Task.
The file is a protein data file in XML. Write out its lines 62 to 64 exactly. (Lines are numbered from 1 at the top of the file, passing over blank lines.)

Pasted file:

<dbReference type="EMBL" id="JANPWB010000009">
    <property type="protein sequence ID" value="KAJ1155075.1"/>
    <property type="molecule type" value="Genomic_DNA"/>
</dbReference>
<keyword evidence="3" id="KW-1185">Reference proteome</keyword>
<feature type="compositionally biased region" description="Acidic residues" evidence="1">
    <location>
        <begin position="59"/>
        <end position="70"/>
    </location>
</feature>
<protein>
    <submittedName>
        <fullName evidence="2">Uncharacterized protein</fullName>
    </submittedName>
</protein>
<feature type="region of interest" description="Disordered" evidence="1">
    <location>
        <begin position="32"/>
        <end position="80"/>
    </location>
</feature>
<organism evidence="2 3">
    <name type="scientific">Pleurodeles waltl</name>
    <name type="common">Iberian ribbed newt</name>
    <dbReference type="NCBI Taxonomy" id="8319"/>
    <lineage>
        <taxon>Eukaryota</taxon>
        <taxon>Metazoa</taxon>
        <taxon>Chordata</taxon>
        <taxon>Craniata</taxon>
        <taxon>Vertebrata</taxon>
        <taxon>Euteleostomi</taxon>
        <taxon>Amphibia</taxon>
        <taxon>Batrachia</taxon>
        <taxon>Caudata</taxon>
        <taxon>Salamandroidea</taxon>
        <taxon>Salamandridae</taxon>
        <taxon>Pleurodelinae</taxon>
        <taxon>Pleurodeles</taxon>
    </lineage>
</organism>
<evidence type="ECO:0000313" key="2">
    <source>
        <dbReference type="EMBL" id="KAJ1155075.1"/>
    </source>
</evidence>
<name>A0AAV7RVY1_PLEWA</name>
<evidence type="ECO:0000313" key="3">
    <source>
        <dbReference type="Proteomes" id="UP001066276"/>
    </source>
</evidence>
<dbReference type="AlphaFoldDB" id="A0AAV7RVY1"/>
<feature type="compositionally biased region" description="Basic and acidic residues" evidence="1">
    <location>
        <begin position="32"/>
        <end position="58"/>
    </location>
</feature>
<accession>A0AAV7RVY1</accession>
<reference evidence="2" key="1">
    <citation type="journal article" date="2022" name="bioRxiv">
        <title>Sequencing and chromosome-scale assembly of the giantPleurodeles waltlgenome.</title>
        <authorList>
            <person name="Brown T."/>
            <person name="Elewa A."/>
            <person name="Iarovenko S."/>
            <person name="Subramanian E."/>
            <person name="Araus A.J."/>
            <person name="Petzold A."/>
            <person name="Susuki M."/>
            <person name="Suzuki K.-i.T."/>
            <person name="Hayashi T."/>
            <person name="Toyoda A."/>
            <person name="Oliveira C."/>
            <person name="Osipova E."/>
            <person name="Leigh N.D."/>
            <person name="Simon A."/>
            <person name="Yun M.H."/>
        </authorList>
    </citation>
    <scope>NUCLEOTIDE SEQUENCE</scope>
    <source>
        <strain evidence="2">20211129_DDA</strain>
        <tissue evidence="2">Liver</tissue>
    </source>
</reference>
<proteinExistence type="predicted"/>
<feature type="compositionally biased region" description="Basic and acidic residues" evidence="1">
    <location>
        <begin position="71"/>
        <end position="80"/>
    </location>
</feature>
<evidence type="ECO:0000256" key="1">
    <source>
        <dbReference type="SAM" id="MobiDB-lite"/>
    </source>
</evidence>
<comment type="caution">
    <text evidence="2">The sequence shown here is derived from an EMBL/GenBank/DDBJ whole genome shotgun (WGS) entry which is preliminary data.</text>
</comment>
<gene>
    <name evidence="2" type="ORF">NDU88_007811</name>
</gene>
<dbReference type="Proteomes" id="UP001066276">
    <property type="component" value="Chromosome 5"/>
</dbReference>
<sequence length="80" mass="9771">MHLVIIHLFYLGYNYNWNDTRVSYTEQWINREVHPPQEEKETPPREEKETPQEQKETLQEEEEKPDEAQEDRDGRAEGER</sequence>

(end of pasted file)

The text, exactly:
<reference evidence="2" key="1">
    <citation type="journal article" date="2022" name="bioRxiv">
        <title>Sequencing and chromosome-scale assembly of the giantPleurodeles waltlgenome.</title>